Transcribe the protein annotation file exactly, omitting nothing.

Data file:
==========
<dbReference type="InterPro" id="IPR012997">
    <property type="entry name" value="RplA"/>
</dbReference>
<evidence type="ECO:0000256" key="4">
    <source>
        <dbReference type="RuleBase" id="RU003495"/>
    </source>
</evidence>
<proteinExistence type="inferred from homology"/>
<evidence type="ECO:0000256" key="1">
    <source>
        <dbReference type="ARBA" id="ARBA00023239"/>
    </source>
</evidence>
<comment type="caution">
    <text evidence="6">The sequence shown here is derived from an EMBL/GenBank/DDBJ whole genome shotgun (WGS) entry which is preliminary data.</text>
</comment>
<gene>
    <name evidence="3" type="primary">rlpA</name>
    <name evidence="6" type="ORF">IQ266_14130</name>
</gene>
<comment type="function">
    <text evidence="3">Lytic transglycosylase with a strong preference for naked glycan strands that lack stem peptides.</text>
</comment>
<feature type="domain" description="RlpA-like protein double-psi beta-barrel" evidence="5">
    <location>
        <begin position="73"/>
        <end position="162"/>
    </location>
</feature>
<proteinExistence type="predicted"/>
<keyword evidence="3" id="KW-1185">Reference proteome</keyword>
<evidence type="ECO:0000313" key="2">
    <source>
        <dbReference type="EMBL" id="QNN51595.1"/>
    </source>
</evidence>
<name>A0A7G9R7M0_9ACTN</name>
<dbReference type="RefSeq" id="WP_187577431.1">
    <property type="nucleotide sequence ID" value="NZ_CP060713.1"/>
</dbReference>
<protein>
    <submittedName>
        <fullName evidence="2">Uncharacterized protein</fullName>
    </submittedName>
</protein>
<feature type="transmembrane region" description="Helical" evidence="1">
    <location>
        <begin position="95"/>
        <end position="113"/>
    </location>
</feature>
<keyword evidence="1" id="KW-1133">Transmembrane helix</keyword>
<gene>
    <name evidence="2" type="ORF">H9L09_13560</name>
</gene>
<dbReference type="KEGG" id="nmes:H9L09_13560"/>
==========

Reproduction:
<dbReference type="InterPro" id="IPR012997">
    <property type="entry name" value="RplA"/>
</dbReference>
<evidence type="ECO:0000256" key="4">
    <source>
        <dbReference type="RuleBase" id="RU003495"/>
    </source>
</evidence>
<proteinExistence type="inferred from homology"/>
<evidence type="ECO:0000256" key="1">
    <source>
        <dbReference type="ARBA" id="ARBA00023239"/>
    </source>
</evidence>
<comment type="caution">
    <text evidence="6">The sequence shown here is derived from an EMBL/GenBank/DDBJ whole genome shotgun (WGS) entry which is preliminary data.</text>
</comment>
<gene>
    <name evidence="3" type="primary">rlpA</name>
    <name evidence="6" type="ORF">IQ266_14130</name>
</gene>
<comment type="function">
    <text evidence="3">Lytic transglycosylase with a strong preference for naked glycan strands that lack stem peptides.</text>
</comment>
<feature type="domain" description="RlpA-like protein double-psi beta-barrel" evidence="5">
    <location>
        <begin position="73"/>
        <end position="162"/>
    </location>
</feature>
<proteinExistence type="predicted"/>
<keyword evidence="3" id="KW-1185">Reference proteome</keyword>
<evidence type="ECO:0000313" key="2">
    <source>
        <dbReference type="EMBL" id="QNN51595.1"/>
    </source>
</evidence>
<name>A0A7G9R7M0_9ACTN</name>
<dbReference type="RefSeq" id="WP_187577431.1">
    <property type="nucleotide sequence ID" value="NZ_CP060713.1"/>
</dbReference>
<protein>
    <submittedName>
        <fullName evidence="2">Uncharacterized protein</fullName>
    </submittedName>
</protein>
<feature type="transmembrane region" description="Helical" evidence="1">
    <location>
        <begin position="95"/>
        <end position="113"/>
    </location>
</feature>
<keyword evidence="1" id="KW-1133">Transmembrane helix</keyword>
<gene>
    <name evidence="2" type="ORF">H9L09_13560</name>
</gene>
<dbReference type="KEGG" id="nmes:H9L09_13560"/>